“What are you?” It’s the question I’ve been asked most in my life.

Posted October 2, 2017
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Written by Melissa

My father is Portuguese-Brazilian and my mother is from the Philippines. They met in downtown Toronto at a Latin nightclub, which explains A LOT A in my life. More on that later….

My parents met, married, had two daughters-me then my sister, Rosanna – and bought a horse farm in Caledon, Ontario, where I spent most of my childhood into my 20s.

While my sister and I were raised in a deeply rural area, we spent many weekends and vacations with my Filipino cousins who lived in thriving urban and suburban centres. They were and are like our sisters. Their homes are where we got our pop culture education, listened to Madonna, Michael Jackson and Prince for the first times and learned to roll our kilts for high school. We took our city slicker lessons and applied them to our country schools and established our street cred.

The one thing I couldn’t navigate easily was my identity as a teen who was ethnically ambiguous. In a predominantly Caucasian community, my horse family with a Portuguese immigrant business owner and his Filipino wife stood out like a sore thumb. It wasn’t until high school where students scatter to the protection of “their kind”, their tribe that it became clear that I didn’t quite belong anywhere. Most of my friends from elementary school had done the same. It was mostly the Italians vs. Everybody. Don’t get me wrong; I love Italians so much that I’ve dated many and eventually married one, but in high school, you were either one of them or you weren’t. Lucky for me, I was part Portuguese. Close enough, I guess, according to them. Truth be told, their strong sense of identity did give me a sense of community, even though it meant me surpressing a part of myself to fit in.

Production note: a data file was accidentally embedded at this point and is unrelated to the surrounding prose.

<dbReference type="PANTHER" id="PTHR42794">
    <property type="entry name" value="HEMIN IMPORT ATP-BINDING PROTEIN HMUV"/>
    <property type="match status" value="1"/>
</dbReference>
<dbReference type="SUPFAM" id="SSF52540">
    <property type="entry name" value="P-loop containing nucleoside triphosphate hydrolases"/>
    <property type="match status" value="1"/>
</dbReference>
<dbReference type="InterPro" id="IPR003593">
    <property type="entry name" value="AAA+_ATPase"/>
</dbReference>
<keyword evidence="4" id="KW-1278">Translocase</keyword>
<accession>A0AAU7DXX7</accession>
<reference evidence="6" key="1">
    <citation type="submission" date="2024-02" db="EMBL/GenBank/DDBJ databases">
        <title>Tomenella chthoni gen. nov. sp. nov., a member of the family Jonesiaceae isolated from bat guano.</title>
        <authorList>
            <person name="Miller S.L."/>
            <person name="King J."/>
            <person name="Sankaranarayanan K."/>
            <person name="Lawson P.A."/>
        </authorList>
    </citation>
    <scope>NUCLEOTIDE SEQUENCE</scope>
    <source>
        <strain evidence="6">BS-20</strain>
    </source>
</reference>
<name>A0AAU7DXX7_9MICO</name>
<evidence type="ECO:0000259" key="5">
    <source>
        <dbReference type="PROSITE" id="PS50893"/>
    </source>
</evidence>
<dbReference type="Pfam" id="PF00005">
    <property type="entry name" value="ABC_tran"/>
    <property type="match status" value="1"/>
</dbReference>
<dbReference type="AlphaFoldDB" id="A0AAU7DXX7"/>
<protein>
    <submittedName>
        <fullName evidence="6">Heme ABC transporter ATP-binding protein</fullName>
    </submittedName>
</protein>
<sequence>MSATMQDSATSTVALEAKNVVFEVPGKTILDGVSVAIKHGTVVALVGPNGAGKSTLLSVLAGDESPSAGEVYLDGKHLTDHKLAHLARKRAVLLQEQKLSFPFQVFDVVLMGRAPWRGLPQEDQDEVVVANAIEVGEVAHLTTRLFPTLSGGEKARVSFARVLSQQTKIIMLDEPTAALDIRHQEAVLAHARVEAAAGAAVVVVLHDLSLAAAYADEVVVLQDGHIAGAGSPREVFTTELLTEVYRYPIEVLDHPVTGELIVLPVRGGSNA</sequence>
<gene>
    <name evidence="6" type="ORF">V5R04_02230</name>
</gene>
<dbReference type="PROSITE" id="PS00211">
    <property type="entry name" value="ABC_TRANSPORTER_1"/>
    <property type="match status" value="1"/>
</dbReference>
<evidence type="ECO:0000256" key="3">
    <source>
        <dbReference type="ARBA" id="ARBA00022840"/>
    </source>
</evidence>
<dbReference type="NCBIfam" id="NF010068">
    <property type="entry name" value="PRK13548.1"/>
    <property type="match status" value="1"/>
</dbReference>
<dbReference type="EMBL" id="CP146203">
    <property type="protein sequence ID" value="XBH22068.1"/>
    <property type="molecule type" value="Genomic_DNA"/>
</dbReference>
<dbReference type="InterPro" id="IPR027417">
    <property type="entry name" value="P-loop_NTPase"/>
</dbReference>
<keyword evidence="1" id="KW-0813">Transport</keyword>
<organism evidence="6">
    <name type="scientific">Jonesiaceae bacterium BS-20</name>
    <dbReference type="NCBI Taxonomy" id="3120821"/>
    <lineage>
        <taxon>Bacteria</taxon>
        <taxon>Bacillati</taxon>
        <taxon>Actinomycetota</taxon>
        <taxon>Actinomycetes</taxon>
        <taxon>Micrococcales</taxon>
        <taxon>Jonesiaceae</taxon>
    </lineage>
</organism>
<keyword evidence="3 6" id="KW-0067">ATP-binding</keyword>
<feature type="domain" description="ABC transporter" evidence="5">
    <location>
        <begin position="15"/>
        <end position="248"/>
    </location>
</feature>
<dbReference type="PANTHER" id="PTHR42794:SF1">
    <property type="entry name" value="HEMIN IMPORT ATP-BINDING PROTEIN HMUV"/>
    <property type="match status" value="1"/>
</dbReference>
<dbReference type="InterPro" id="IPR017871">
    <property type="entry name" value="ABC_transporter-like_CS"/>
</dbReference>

It wasn’t until I entered university that I began to find my place in the world. The diverse student body made me realize that there were many tribes out there and I could find my own and even bounce around a few! So back to Latin clubs… My ride-or-die crew in university was an eclectic bunch of smart, sassy women who could cut a rug as well as they could crush an exam. Latin clubs were one of our favourite places to let loose. And let loose we did! We would Salsa and Merengue for three, four, even five hours straight once or twice a week. Did you know you can burn over 800 calories an hour spinning and twirling? Yes, dancing at the clubs became my sacred activity where identity didn’t matter, only how well you could dance. I lost myself on the dancefloor. (Note to self: good title for a memoir.)

It’s fitting, then, that I met my husband, Ryan, at a nightclub. Maro’s in Liberty Village. What we started there was so hot they had to shut the place down! We were engaged after 11 months of dating and married 10 months after that. I married in to an amazing family that is endlessly supportive of me, my marriage and my career.

And my daughter… She is a miracle in so many ways. We tried to conceive naturally and then via fertility treatments for two-and-a-half years to no avail. After deciding to take a break from baby-making to launch The Social, SURPRISE, we became pregnant! Marquesa was born early and precisely on the first day of my maternity leave. She was eager to make her entrance in to the world, but not before mama could finish work! That’s my girl! She was perfect in every way!

Today, I often get asked when I’m having another child and my answer is the same every time: we are very happy to be a family of three. We maintain a wonderful equilibrium in our very busy day-to-day lives and feel very full and complete. I can work hard in a career I love without feeling (too much) mommy guilt and my husband can do the same. We do not have a nanny or caregiver and instead choose to always have one parent at home if the other is working late. Grandparents step in when we need a date night. It takes a village!

Like most modern families, we juggle, we struggle and we have a hell of a lot of fun. In our family, we try not to take too much too seriously and lead with love in everything we do.

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